Science News Digest
This is Sarah Long. And this is Doug Johnson with SCIENCE IN THE NEWS, a VOA Special English program about recent developments in Science. Today we tell about President Bush's choices for the two top medical positions in the United States government. And we tell about the winner of one of the world's largest prizes.
President Bush has nominated candidates for the nation's two top medical positions. He named Elias Zerhouni (EL-ee-ahs Zur-HOH-nee) to direct the National Institutes of Health. The N-I-H, near Washington, D-C, is the government's medical research agency.
The president chose Richard Carmona (Car-MOAN-ah) to be surgeon general. The surgeon general is the government's chief policy advisor and spokesperson about health issues. The Senate must approve both nominations.
The National Institutes of Health has lacked a director for more than two years. Cancer researcher Harold Varmus left that position at the end of Nineteen-Ninety-Nine.
Doctor Zerhouni currently serves as a top official at Johns Hopkins University School of Medicine in Baltimore, Maryland. He also is chief of radiology at the university's hospital. Doctor Zerhouni is nationally known for excellence in radiology and research administration.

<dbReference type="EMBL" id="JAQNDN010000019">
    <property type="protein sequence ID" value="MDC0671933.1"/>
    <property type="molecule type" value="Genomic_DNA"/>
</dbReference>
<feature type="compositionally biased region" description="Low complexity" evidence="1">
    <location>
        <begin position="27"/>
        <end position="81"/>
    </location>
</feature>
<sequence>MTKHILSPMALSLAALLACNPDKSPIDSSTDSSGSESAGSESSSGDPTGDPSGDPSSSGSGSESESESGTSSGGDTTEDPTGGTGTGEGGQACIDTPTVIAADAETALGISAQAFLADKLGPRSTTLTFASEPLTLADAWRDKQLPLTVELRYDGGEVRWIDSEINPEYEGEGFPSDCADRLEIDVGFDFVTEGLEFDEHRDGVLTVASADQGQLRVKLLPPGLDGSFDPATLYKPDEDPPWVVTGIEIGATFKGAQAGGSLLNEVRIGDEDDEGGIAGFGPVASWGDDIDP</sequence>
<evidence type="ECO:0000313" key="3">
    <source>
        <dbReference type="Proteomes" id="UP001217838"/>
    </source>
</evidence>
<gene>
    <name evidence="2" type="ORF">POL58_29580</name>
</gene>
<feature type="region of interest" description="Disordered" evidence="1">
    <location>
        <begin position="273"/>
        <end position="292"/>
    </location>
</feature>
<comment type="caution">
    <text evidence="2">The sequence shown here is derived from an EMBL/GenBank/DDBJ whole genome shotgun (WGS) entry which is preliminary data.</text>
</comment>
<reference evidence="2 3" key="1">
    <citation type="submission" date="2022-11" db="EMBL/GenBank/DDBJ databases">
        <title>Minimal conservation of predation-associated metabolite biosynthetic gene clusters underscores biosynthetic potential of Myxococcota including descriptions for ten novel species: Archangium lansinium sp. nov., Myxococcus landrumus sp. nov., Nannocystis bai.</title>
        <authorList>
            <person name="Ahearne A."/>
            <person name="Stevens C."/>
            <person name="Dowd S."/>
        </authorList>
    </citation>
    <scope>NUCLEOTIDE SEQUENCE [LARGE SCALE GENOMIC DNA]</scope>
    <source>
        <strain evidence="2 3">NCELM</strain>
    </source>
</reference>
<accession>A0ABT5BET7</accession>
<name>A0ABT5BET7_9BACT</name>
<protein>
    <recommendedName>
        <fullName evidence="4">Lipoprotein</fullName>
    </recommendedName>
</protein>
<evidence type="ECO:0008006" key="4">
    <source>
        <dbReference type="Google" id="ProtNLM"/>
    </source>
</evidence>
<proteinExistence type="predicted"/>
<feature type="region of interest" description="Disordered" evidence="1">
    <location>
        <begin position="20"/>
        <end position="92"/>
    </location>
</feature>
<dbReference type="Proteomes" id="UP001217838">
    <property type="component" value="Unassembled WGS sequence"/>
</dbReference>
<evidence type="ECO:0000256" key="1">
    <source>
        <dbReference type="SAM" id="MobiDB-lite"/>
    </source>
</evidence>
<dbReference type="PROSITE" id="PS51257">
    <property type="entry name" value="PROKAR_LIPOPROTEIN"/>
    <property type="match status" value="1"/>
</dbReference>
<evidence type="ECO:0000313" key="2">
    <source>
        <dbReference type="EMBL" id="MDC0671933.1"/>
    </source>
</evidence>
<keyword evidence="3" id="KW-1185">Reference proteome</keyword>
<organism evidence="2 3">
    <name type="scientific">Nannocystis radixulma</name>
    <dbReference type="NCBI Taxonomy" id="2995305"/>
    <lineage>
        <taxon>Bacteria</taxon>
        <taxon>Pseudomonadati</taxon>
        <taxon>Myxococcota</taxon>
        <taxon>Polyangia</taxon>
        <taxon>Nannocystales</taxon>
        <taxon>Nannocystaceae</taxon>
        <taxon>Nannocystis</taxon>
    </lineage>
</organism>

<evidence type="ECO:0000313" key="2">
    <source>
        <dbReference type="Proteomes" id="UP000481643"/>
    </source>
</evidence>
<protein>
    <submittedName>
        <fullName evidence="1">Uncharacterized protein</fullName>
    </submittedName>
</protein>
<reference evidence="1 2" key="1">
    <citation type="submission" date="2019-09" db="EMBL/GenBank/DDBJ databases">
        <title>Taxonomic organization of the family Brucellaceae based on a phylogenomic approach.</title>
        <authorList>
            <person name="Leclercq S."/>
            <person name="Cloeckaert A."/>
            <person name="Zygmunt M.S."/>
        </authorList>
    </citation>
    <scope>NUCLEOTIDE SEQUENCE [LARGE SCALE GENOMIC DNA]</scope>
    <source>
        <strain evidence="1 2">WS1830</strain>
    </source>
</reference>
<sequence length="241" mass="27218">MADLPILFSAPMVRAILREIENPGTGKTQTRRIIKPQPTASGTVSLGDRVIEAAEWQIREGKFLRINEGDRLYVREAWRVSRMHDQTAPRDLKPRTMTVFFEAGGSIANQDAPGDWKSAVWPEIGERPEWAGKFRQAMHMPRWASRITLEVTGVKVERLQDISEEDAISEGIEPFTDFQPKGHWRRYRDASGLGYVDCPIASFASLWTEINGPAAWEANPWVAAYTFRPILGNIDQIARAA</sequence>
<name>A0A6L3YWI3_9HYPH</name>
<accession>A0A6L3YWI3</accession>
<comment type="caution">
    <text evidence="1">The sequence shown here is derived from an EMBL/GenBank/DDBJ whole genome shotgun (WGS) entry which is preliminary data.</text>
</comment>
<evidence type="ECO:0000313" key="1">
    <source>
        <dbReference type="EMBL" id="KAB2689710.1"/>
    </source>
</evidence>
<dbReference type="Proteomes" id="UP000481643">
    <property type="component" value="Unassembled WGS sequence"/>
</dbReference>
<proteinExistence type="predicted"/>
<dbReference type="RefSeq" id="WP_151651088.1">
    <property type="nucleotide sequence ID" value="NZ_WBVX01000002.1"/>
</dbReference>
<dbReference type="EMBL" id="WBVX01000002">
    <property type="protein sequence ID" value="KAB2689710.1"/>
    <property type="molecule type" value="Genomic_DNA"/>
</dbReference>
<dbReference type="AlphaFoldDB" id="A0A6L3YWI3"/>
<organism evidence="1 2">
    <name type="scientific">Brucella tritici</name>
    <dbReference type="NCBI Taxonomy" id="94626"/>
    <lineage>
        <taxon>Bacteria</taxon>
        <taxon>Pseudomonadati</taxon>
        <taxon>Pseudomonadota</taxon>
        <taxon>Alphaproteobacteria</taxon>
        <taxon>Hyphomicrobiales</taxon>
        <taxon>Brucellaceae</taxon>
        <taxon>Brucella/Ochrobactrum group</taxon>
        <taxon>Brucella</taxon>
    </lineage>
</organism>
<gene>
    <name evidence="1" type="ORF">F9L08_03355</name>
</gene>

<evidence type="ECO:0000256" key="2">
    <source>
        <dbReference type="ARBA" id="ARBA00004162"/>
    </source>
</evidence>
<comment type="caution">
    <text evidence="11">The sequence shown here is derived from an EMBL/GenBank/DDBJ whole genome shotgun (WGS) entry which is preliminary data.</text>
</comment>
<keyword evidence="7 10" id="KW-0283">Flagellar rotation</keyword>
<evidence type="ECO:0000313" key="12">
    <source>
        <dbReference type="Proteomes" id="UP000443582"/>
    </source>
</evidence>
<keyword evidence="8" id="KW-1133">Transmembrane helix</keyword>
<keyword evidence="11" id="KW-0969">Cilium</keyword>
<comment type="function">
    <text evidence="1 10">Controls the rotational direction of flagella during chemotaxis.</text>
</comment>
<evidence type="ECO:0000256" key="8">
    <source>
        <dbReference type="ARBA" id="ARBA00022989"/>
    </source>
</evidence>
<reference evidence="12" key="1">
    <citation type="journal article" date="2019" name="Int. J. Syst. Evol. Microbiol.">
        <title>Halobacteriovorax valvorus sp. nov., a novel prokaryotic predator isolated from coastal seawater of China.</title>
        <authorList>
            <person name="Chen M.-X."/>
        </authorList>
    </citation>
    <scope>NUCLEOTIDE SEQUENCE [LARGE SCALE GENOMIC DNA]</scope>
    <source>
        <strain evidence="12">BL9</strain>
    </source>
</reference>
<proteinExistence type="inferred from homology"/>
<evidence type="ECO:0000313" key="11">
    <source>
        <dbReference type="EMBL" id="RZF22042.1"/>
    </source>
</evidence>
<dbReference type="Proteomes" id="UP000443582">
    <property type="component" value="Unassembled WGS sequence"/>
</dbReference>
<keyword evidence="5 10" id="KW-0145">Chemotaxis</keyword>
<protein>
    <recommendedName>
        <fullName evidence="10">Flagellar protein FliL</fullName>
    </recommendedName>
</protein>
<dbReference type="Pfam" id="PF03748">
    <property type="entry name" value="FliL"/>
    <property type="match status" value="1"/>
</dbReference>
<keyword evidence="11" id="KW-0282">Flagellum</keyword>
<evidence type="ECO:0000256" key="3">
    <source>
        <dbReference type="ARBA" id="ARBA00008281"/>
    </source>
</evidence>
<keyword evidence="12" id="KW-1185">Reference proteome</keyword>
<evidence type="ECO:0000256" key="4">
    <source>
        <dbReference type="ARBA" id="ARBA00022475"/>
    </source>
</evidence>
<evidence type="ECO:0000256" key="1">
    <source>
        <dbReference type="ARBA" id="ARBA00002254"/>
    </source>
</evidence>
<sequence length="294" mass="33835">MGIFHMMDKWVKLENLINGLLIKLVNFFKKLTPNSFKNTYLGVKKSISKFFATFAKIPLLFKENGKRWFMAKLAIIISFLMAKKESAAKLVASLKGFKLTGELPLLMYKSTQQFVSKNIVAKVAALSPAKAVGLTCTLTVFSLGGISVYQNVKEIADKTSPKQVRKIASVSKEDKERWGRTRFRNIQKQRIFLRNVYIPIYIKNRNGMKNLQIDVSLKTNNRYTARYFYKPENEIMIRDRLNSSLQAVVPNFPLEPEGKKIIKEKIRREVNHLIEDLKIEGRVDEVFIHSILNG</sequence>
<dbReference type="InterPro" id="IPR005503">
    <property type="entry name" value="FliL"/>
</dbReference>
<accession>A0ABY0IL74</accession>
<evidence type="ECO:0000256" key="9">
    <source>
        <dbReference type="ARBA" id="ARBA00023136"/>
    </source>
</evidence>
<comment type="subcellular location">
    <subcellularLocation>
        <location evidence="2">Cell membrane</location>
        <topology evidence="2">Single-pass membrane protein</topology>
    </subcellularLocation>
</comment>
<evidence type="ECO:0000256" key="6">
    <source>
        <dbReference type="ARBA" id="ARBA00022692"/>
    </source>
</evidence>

He is an expert in the science that uses X-rays and other techniques to find and treat diseases. These techniques include magnetic resonance imaging that shows soft body tissue. He also has earned praise for developing a process that takes moving pictures of the heart.
Some critics say Doctor Zerhouni is not especially known for performing research. By comparison, the former N-I-H director, Harold Varmus, won a Nobel Prize for Medicine in Nineteen-Eighty-Nine for research on the genetics of cancer.
Elias Zerhouni is fifty-one years old. He is an American citizen who was born in Algeria. He completed his medical education at the University of Algiers in Nineteen-Seventy-Five. That same year, he and his wife arrived in the United States without family or friends in this country and with little money. He began his training as a doctor at Johns Hopkins.